OFFICE OF AUDIT REGION 4 ATLANTA, GA U.S. Department of Housing and Urban Development Insured Multifamily and Healthcare Programs Washington, DC 2013-AT-0001 MAY 13, 2013 Issue Date: May 13, 2013 Audit Report Number: 2013-AT-0001 TO: Carol Galante, FHA Commissioner-Assistant Secretary, Office of Housing, H FROM: Nikita N. Irons, Regional Inspector General for Audit, Atlanta Region, 4AGA SUBJECT: The Office of Housing Had Not Fully Developed Formal Risk Based Procedures for Postendorsement Underwriting Reviews of Multifamily and Healthcare Loans Attached are the U.S. Department of Housing and Urban Development (HUD), Office of Inspector General (OIG), final results of our review of the Office of Housing’s multifamily and healthcare insured mortgage programs. HUD Handbook 2000.06, REV-4, sets specific timeframes for management decisions on recommended corrective actions. For each recommendation without a management decision, please respond and provide status reports in accordance with the HUD Handbook. Please furnish us copies of any correspondence or directives issued because of the audit. The Inspector General Act, Title 5 United States Code, section 8L, requires that OIG post its publicly available reports on the OIG Web site. Accordingly, this report will be posted at http://www.hudoig.gov. If you have any questions or comments about this report, please do not hesitate to call me at 404-331-3369. Date of Issuance: May 13, 2013 The Office of Housing Had Not Fully Developed Formal Risk-Based Procedures for Postendorsement Underwriting Reviews of Multifamily and Healthcare Loans Highlights Audit Report 2013-AT-0001 What We Audited and Why What We Found We audited certain portions of the U.S. For the audit period ending December 2011, the Department of Housing and Urban Office of Housing had not fully developed Development’s (HUD) multifamily formal risk-based procedures and controls for housing and healthcare insured postendorsement underwriting reviews of insured mortgage programs as part of our fiscal loans for multifamily and healthcare (Section year 2012 annual audit plan. The 232) projects. These conditions occurred objective of the review was to because senior management had not fully determine the adequacy of the Office of implemented departmental guidance for Housing’s procedures and controls for management controls. The audit identified the selecting, conducting, and following up need for improvement in several areas, including on postendorsement underwriting but not limited to instances in which required reviews of insured multifamily and postendorsement underwriting reviews were not healthcare loans and use of the reviews conducted, no postendorsement review to identify and correct adverse requirements for some project types, and more underwriting conditions detected by complete procedures for follow-up on review them. We did not review any other results. The failure to conduct the reviews in all aspects of their risk-based programs cases where they were required or needed beyond postendorsement underwriting represented missed opportunities to identify reviews. adverse underwriting patterns and correct them in a timely manner in an effort to help reduce What We Recommend losses to the insurance fund. We recommend that the Assistant Secretary for Housing-FHA [Federal Housing Administration] Commissioner develop and implement more complete written procedures and controls for conducting and following up on postendorsement underwriting reviews of HUD’s insured multifamily and healthcare loans processed by the Office of Multifamily Housing Programs and the Office of Healthcare Programs. TABLE OF CONTENTS Background and Objective 3 Results of Audit Finding: The Office of Housing Had Not Fully Developed Formal Risk-Based 5 Controls and Procedures for Postendorsement Underwriting Reviews of Multifamily and Healthcare Loans Scope and Methodology 11 Internal Controls 12 Appendix 13 2 BACKGROUND AND OBJECTIVE Since 1937, the U.S. Department of Housing and Urban Development’s (HUD) Federal Housing Administration (FHA) multifamily mortgage insurance has been a major source of financing for affordable housing. Between January 1, 2007, and December 31, 2011, FHA insured more than $47.4 billion in mortgage loans to facilitate the construction, substantial rehabilitation, purchase, and refinancing of multifamily housing projects and healthcare facilities. FHA mortgage insurance protects lenders against financial losses stemming from defaults. HUD’s Office of Housing is responsible for establishing requirements for the administration of HUD’s multifamily mortgage insurance program primarily through its Office of Multifamily Housing Programs and the Office of Healthcare Programs. Starting in 2009, Housing initiated and later completed major changes to enhance its underwriting processes for multifamily and healthcare insured loans. The changes included but were not limited to revisions to its underwriting procedures, implementation of Multifamily hub and national loan review committees, the establishment of the Office of Healthcare Programs in April 2009, and the transfer of the Section 232 program from multifamily to healthcare. The changes were designed and implemented to improve the quality of underwriting for multifamily and healthcare loans. Specifically • Multifamily is responsible for the overall management, development, direction, and administration of HUD’s multifamily housing programs. It provides direction and oversight for FHA mortgage insurance loan origination using multifamily accelerated processing (MAP) and traditional application processing (TAP). HUD designed MAP to establish national standards for approved lenders to follow when preparing, processing, and submitting loan applications for FHA multifamily mortgage insurance. The MAP program is intended to provide a consistent, expedited mortgage insurance application process at each HUD Multifamily hub or program center. The Multifamily Lender Qualification and Monitoring Division (LQMD) is responsible for monitoring MAP lenders and providing general oversight of lender performance. Housing had not established formalized requirements to monitor TAP loans underwritten and approved by HUD staff. • Healthcare is responsible for the administration, processing, and approval of loans for healthcare projects. The office administers FHA’s healthcare programs that provide mortgage insurance on loans that finance the construction, renovation, acquisition, or refinancing of healthcare facilities, such as residential care facilities and hospitals. The office processes Section 232 loans using LEAN 1 processing, developed in 2008 for Section 232 applications. All Section 232 loans are processed and approved by healthcare’s headquarters office staff. 1 LEAN refers to the procedures implemented by HUD which standardized the process used by lenders to assemble Section 232 loan application packages and for use by HUD staff to underwrite the applications. 3 The objective of the audit was to review the adequacy of procedures and controls used by the Office of Housing for selecting, conducting, and following up on postendorsement underwriting reviews of multifamily and healthcare insured loans and use of the reviews to identify and correct adverse underwriting conditions detected by them. 4 RESULTS OF AUDIT Finding: The Office of Housing Had Not Fully Developed Formal Risk- Based Controls and Procedures for Postendorsement Underwriting Reviews of Multifamily and Healthcare Loans The Office of Housing could improve the postendorsement review process by more fully developing formal risk-based procedures and controls for conducting, following up on, and assessing the results of postendorsement underwriting reviews of insured loans for multifamily and healthcare (Section 232) projects and better adherence to procedures that were in place. We identified the need to develop and formalize more complete written procedures for conducting (1) postendorsement underwriting reviews by Multifamily, (2) trend assessments by Multifamily, and (3) postendorsement underwriting reviews and trend assessments by Healthcare. These conditions occurred because senior management within Housing had not fully implemented required management controls. The failure to conduct the reviews in all cases where they were required or needed represented missed opportunities to identify adverse underwriting patterns and correct them in a timely manner in an effort to help reduce losses to the insurance fund. More Complete Procedures and Controls Needed for Conducting Postendorsement Underwriting Reviews Housing had not fully developed formal risk-based monitoring procedures and controls to ensure that Multifamily and Healthcare conducted and properly followed up on postendorsement underwriting reviews. HUD Handbook 1840.1, Departmental Management Control Program, paragraph 1-3(D)(4), provides that the Assistant Secretary for Housing is responsible for implementing management control requirements for the Office of Housing. Office of Management and Budget Circular A-123, Section IV, requires managers to continuously monitor and assess the effectiveness of management controls for their programs. Multifamily and Healthcare did not conduct all postendorsement reviews that were required, did not require reviews for some project types, or did not conduct the required number of reviews. The additional information obtained from the reviews could have helped Housing identify inadequate underwriting patterns and the ability to initiate timely action to correct them. This condition occurred because senior managers in Housing had not fully established formalized the required complete risk-based procedures and controls. 5 Better Compliance Needed for Postendorsement Underwriting Reviews and Better Procedures for Trend Assessments by Multifamily Housing had not fully established formal adequate risk-based controls and procedures for postendorsement underwriting reviews of loans processed and approved by Multifamily using traditional application processing (TAP), and multifamily application processing (MAP). Handbook 1840.1, Paragraph 7-3, requires that all monitoring is to be based on the application of risk management concepts. As a result, Housing did not have readily available trend information needed from the reviews to assess and correct any adverse underwriting patterns that the reviews may have identified to help protect the insurance fund from losses. Traditional Application Processing - Housing had not fully established formal risk-based procedures and controls to select, conduct, follow up, and access postendorsement underwriting reviews of TAP loans that were underwritten and approved by HUD staff. This condition was significant considering that during our audit period, January 2007 through December 2011, HUD’s system showed that Multifamily had 19 early assigned TAP loans, but Multifamily reviewed only 1 2 of the loans in 2010, leaving 18 loans with mortgages totaling more than $140 million that were not reviewed. Multifamily had established requirements to review all early assigned and a sample of other MAP loans, but it had not established similar requirements for TAP loans. Section 1-4 of The Multifamily Lender Qualification and Monitoring Division’s (LQMD) internal desk guide provides that LQMD may conduct reviews of TAP loans underwritten by HUD staff. However, this statement was not a requirement to conduct the reviews. Multifamily officials stated that they did not believe that it was necessary or a good use of resources to establish procedures to conduct postendorsement reviews of TAP loans because TAP loans represented only about 2 or 3 percent of their production volume. Multifamily officials further stated that about a third of the TAP loans identified in HUD’s system were erroneously coded and should have been recorded as MAP loans. Multifamily officials stated that this data integrity issue was caused by misclassifications when the staff entered the information into HUD’s system. As a result of this condition, we could not readily identify how many TAP loans were in Multifamily’s inventory. However, as long as TAP loans are a part of Multifamily processing then they are subject to HUD’s risk-based monitoring requirements. 2 We identified this review, although a Multifamily official stated that Multifamily did not perform postendorsement underwriting reviews of TAP loans. 6 Multifamily officials stated that although TAP loans were not reviewed by LQMD, they were included in the pool of pipeline loans (loans still in the underwriting process) reviewed by the Office of Risk Management. They stated that Risk Management randomly selected five loans per month for postcommitment quality control reviews through a memorandum of understanding with Multifamily, which was executed in February 2012. 3 The memorandum provided that the reviews were to evaluate the quality of multifamily underwriting to ensure that underwriters complied with the MAP guide but the MAP guide is not applicable to TAP loans. In addition, the memorandum did not specifically provide for the selection and review of TAP loans. Multifamily Accelerated Processing - Housing had not fully established formal risk-based postendorsement underwriting review procedures for Multifamily, and it needed to improve written procedures and controls to ensure that Multifamily followed requirements that were in place for conducting postendorsement underwriting reviews of early assigned MAP loans. Section 4-4 of LQMD’s internal desk guide requires postendorsement underwriting reviews of all early assigned loans (assigned within 4 years of endorsement) and selective review of other MAP loans based on various loan and project characteristics, including but not limited to mortgage amount, default or election to assign within 4 years of final endorsement, size of the project, and geographic location. Specifically, Multifamily had not • Conducted postendorsement underwriting reviews of all early assigned MAP loans since 2009. Multifamily conducted reviews of only 12 of the 34 MAP loans that were early assigned during the period covered by the review, January 1, 2007, through December 31, 2011. This left 22 loans with mortgages totaling more than $268 million that were not reviewed, although Multifamily was required to review all early assigned loans (Section 4-4 of LQMD internal desk guide). The Director of LQMD stated that no other reviews were conducted in 2010 and 2011 because LQMD was in the process of reevaluating and revising its monitoring processes and procedures. The Director stated that in 2012 LQMD had resumed performing postendorsement underwriting reviews of early assigned loans as part of its lender reviews and that reviews of several of the other early assigned loans questioned as not reviewed were underway or would be scheduled. • Fully established and implemented formal risk-based procedures for determining the number of reviews to conduct, selecting risk-based samples, and following up on MAP loans that were not early assignments. Handbook 1840.1, Paragraph 7-3 requires (a) identification of the monitoring objective to determine what is to be monitored, (b), timely risk-based monitoring, (c) selection of programs/program participants for monitoring, and (d) 3 This was after we started our audit. 7 documenting the process and recording the rationale for choosing participants. Although procedures were lacking, LQMD reviewed 44 loans that were not early assignments and 1 early assigned TAP loan. We observed that Housing’s Office of Evaluation produced and distributed comprehensive and thorough trend reports that could be used to assist in the risk-based assessments required for selecting loans for postendorsement review. For instance, the reports showed beneficial information such as endorsements, claims, defaults, and delinquencies by HUD office and section of the Housing Act. • Fully established and implemented timeframes for conducting postendorsement underwriting reviews of early assigned and other loans. When we brought this matter to the attention of Multifamily officials, they revised LQMD’s internal desk guide to specify that all early claim MAP loans would be reviewed within 1 year of claim, but they did not specify a timeframe for conducting reviews of loans that were not early claim. The guide provided only that LQMD would review a sample of other loans to the extent that it had the capacity to do so with no reference to a timeframe and the number of loans to be reviewed. • Fully developed procedures to assess and document trends identified by the postendorsement underwriting reviews and follow up to address corrective action when needed. Handbook 1840.1, Paragraph 7-3, requires identifying whether follow-up corrective actions are necessary. Multifamily officials acknowledged the lack of written procedures related to these two issues. They stated that the collection and analysis of LQMD’s underwriting review results were documented in HUD’s SharePoint and the results were discussed in the minutes of monthly staff meetings and that they provide MAP training to address underwriting deficiencies and program violations. Multifamily officials believed that the assessing and tracking approaches they had in place were adequate and did not believe that written procedures were required. We believe that written procedures are needed to ensure that the data is compiled and assessed in a consistent manner and to help enhance the results for use by Housing to identify risk areas that should be considered when establishing monitoring objective as required by Handbook 1840.1, paragraph 7.5D. For instance, in 2009, LQMD prepared a comprehensive report with background information on defaults and claims by HUD field offices; lender default and claim activity; and a summary of risk factors, trends, and recommended actions associated with its planning, conducting, and assessment of 23 postendorsement reviews conducted in 2008. The report was an effective example of the type of periodic assessments of postendorsement underwriting review results that, as discussed above, is required to help in establishing risk based monitoring objectives. We assessed the results of 22 postendorsement reviews and the results 8 confirmed the trends cited in HUD’s assessment. We found no evidence of a similar assessment since 2009. No Postendorsement Underwriting Reviews and Trend Assessments by Healthcare Housing had not fully established formal risk-based postendorsement underwriting review procedures and controls for Section 232 loans processed and approved by Healthcare. Handbook 1840.1, Paragraph 7-3, requires that all monitoring is to be based on the application of risk management concepts. In addition, neither Housing nor Healthcare had conducted or arranged for others to conduct postendorsement underwriting reviews of Section 232 loans since Healthcare received responsibility for the program from Multifamily in March 2009. The reviews were needed to ensure that lenders and HUD staff complied with FHA underwriting requirements and help reduce the risk of losses to the insurance funds due to poor quality underwriting. The absence of reviews was significant, considering that from January 2010 through December 2011, Healthcare endorsed more than 730 Section 232 loans with mortgages that totaled more than $6 billion. 4 Specifically, Housing had not established and implemented risk-based procedures and controls to be followed by Healthcare staff to • Determine the number of postendorsement underwriting reviews to conduct; • Select risk-based samples of loans for postendorsement review; • Conduct and document the reviews; • Follow up and resolve review findings; and • Assess, develop, and follow up on trends resulting from reviews. A Healthcare representative stated that Healthcare had not conducted or asked LQMD to conduct postendorsement underwriting reviews because it did not feel that the reviews were necessary, considering the extensive underwriting controls that Healthcare had put in place. This comment was not consistent with Handbook 1840.1, Paragraph 7-3, which requires (a) identification of the monitoring objective to determine what is to be monitored, (b), timely risk-based monitoring, (c) selection of programs/program participants for monitoring, (d) identification of whether follow-up corrective actions are necessary, and (e) documenting the process and recording the rationale for choosing participants. Further, trend data prepared by Housing’s Office of Evaluation showed increasing delinquencies for Section 232 loans, which highlights the need to consider such projects for postendorsement underwriting reviews. Specifically, the March 2012 4 We found no evidence that any of the endorsed loans had gone to early assignment. 9 report showed 20 delinquencies and claims in the fourth quarter of 2009 and 36 in March 2012, representing an 80 percent increase. 5 We do not question Healthcare’s claim of a thorough underwriting process but we do questions Housing’s under-developed written procedures to subject Healthcare’s underwriting process to the required risk based monitoring requirements in Handbook 1840,1, paragraph 7-3. Conclusion Housing needs to fully develop formal risk-based procedures and controls for Multifamily and Healthcare to conduct, follow up on, and assess the results of postendorsement underwriting reviews. These conditions occurred because senior management within Housing had not fully developed and implemented required management controls. The conditions are significant, considering that during the 5-year audit period, Housing endorsed 86 loans with mortgages totaling more than $1.3 billion that were either delinquent, in default, or assigned. The average mortgage for a troubled loan amounted to more than $16 million, coupled with a HUD recovery of only 48 percent of mortgage amounts on note sale loans. 6 Thus, a single troubled loan had the potential of exposing HUD’s insurance fund to millions of dollars in losses. This condition underscores the importance of having fully developed procedures and controls for conducting postendorsement underwriting reviews. The failure to conduct the reviews in all cases where they were required or needed represented missed opportunities to identify adverse underwriting patterns and correct them in a timely manner in an effort to help reduce losses to the insurance fund. Recommendations We recommend that the Assistant Secretary for Housing-Federal Housing Commissioner 1A. Develop and implement more complete and formalized written procedures and controls for risk-based postendorsement underwriting, complete with objectives and procedures for Multifamily and Healthcare for selecting samples, conducting and documenting reviews, resolving review findings, assessing the reviews for adverse underwriting trends, and following up on trends identified by the reviews. 5 We recognize that some of the delinquencies and claims may relate to loans processed and approved by Multifamily before Healthcare took over the Section 232 program in 2009. However, the monitoring requirements previously cited for Handbook 1840.1 is applicable to Housing without regard to whether the loans were processed and approved by Multifamily or Healthcare. In this case, Healthcare is now responsible for the monitoring. 6 We obtained the recovery percentage from Housing’s Office of Asset Sales based on multifamily and healthcare loan note sales from September 2007 to December 2011. 10 SCOPE AND METHODOLOGY We performed the review from January to October 2012 at HUD headquarters in Washington, DC, and Office of Inspector General (OIG) offices in Jacksonville, FL, and Atlanta, GA. The audit survey covered the period January 1, 2007, through December 31, 2011. We adjusted the period when necessary. To accomplish our audit objective, we • Reviewed reports issued by the Government Accountability Office (GAO) from 2002 to 2011 to identify issues and recommendations that were relevant to our survey objectives and determine whether HUD had initiated appropriate actions to address the concerns raised by GAO. • Reviewed recent OIG reports related to our survey objective. • Interviewed Multifamily and Healthcare headquarters officials and reviewed the policies and procedures they used to process and underwrite multifamily loans and conduct and follow up on postendorsement underwriting reviews. • Reviewed reports issued by the Office of Evaluation on delinquency and claim rate activity and trends. • Reviewed HUD’s information system data on insured multifamily and healthcare loans for patterns and trends such as defaults, delinquencies, assignments, high default and claim lenders, and high default and claim hubs and field offices. We did not test the reliability of the system from which the data was obtained because we only used it for background and informational purposes. • Selected and reviewed all 22 reports involving defaulted loans from among 57 LQMD postendorsement review reports issued between 2007 and 2011 for underwriting deficiency patterns and trends. We conducted the audit in accordance with generally accepted government auditing standards. Those standards require that we plan and perform the audit to obtain sufficient, appropriate evidence to provide a reasonable basis for our findings and conclusions based on our audit objective. We believe that the evidence obtained provides a reasonable basis for our finding and conclusion based on our audit objective. 11 INTERNAL CONTROLS Internal control is a process adopted by those charged with governance and management, designed to provide reasonable assurance about the achievement of the organization’s mission, goals, and objectives with regard to • Effectiveness and efficiency of operations, • Reliability of financial reporting, and • Compliance with applicable laws and regulations. Internal controls comprise the plans, policies, methods, and procedures used to meet the organization’s mission, goals, and objectives. Internal controls include the processes and procedures for planning, organizing, directing, and controlling program operations as well as the systems for measuring, reporting, and monitoring program performance. Relevant Internal Controls We determined that the following internal controls were relevant to our audit objective: • Compliance with laws and regulations to ensure that the Office of Housing developed and implemented comprehensive procedures and controls for postendorsement underwriting reviews of HUD have insured multifamily and healthcare loans. We assessed the relevant controls identified above. A deficiency in internal control exists when the design or operation of a control does not allow management or employees, in the normal course of performing their assigned functions, the reasonable opportunity to prevent, detect, or correct (1) impairments to effectiveness or efficiency of operations, (2) misstatements in financial or performance information, or (3) violations of laws and regulations on a timely basis. Significant Deficiency Based on our review, we believe that the following item is a significant deficiency: • The Office of Housing had not fully developed formal comprehensive risk- based controls and procedures for postendorsement underwriting reviews of multifamily and healthcare loans (finding 1). 12 APPENDIX The Assistant Secretary for Housing-Federal Housing Commissioner informed us by email that she agreed with the draft report as revised to address concerns raised by her and her staff at the exit conference and that she had no written comments for use to include in the final report. 13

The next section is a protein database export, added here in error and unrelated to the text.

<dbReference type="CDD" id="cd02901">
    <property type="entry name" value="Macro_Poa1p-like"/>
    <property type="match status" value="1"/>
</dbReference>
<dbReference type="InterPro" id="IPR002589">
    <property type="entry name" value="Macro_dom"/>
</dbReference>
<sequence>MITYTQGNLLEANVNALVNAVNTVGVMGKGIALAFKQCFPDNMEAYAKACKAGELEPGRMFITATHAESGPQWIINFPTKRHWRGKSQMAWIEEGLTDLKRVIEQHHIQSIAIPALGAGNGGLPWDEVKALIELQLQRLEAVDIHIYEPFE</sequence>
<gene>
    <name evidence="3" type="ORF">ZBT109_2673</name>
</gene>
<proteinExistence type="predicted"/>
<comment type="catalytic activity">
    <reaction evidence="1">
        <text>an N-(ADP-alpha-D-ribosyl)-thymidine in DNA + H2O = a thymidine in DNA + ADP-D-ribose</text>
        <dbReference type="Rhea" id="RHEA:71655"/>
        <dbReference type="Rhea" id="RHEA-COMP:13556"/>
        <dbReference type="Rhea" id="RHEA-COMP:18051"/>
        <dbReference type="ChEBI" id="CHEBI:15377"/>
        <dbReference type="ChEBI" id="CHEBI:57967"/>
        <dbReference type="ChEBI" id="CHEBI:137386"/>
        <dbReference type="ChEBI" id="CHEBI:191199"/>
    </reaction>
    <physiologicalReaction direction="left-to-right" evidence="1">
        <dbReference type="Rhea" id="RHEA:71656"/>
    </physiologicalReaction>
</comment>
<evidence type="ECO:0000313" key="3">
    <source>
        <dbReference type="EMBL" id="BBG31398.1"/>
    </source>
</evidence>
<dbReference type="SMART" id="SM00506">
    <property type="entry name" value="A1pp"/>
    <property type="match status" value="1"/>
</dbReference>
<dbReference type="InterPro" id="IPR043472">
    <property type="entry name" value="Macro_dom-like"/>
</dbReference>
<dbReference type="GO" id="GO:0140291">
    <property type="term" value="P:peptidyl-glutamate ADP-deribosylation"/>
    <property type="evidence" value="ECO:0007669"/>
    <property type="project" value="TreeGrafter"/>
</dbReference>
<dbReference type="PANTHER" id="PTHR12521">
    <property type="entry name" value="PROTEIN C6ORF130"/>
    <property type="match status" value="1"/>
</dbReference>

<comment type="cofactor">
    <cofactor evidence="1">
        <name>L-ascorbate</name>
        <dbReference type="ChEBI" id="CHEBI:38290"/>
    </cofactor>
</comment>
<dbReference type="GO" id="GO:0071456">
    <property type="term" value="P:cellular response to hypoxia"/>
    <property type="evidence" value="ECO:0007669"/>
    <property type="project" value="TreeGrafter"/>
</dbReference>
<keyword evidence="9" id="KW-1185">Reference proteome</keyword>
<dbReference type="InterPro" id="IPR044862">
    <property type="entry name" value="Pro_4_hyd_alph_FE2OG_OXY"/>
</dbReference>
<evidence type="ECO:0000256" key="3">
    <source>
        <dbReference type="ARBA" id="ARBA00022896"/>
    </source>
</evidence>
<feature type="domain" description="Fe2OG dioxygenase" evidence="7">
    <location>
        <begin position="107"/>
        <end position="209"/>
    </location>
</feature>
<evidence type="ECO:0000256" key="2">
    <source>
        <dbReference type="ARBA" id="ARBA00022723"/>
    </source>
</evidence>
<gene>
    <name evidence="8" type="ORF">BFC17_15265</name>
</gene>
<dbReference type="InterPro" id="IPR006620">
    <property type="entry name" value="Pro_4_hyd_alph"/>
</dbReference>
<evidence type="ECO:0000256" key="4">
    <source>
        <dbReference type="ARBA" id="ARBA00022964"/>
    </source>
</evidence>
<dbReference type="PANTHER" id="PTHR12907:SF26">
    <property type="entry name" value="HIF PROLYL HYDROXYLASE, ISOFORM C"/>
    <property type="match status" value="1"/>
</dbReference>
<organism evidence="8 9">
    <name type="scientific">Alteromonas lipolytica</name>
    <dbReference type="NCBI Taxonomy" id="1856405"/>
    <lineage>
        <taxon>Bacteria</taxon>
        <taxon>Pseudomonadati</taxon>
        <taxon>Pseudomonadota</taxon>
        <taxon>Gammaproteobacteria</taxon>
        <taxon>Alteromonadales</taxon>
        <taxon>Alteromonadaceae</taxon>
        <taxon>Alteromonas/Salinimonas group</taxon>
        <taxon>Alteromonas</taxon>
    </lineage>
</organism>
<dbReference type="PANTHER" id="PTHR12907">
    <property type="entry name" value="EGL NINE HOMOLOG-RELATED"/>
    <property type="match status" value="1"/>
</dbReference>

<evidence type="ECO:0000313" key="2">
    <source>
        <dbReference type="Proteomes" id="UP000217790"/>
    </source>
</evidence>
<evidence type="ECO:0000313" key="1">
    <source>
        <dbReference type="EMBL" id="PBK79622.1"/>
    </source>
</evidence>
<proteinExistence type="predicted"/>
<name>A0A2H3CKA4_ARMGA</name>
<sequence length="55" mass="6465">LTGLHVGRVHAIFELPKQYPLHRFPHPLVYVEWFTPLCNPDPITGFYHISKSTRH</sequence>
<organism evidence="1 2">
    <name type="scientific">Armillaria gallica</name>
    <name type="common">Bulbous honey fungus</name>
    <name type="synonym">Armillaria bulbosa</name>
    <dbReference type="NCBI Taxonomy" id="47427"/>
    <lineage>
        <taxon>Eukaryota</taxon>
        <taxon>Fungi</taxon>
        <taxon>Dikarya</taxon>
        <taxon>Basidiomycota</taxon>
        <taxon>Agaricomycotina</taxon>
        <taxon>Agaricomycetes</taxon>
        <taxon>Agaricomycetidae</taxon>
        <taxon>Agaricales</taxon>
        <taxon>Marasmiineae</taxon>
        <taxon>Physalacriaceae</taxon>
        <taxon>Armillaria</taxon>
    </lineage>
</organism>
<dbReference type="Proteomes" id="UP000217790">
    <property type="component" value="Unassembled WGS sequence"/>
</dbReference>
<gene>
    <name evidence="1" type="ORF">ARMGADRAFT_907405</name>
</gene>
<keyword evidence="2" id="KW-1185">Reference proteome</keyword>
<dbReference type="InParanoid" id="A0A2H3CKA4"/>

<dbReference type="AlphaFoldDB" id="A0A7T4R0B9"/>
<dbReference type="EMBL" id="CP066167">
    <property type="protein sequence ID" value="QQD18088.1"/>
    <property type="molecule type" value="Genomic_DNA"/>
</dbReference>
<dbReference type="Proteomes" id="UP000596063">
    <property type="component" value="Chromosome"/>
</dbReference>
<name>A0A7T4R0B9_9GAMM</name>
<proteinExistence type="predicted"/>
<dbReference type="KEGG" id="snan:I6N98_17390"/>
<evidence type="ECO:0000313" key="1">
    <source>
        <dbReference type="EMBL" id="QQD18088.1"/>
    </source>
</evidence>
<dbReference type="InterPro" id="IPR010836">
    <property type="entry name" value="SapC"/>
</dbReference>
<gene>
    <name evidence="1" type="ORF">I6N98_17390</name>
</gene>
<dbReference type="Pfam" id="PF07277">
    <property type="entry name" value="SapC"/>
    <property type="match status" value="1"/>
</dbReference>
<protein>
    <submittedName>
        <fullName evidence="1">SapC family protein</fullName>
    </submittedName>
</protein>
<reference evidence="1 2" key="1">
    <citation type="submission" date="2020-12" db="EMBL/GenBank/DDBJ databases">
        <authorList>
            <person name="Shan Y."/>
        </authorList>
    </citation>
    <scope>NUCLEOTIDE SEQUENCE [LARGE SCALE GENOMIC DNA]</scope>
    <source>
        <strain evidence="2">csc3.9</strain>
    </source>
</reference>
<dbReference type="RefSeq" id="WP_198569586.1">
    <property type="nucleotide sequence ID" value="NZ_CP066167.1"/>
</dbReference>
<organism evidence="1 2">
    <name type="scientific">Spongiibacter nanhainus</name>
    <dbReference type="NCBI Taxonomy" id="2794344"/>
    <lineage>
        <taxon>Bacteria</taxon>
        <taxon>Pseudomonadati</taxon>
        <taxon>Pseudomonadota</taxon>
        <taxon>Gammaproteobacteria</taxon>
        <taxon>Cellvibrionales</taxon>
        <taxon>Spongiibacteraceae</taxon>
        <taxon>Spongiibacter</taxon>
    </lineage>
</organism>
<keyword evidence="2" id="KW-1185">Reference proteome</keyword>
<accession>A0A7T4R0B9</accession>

The Office of Housing Had Not Fully Developed Formal Risk Based Procedures for Postendorsement Underwriting Reviews of Multifamily and Healthcare Loans
Published by the Department of Housing and Urban Development, Office of Inspector General on 2013-05-13.
Below is a raw (and likely hideous) rendition of the original report. (PDF)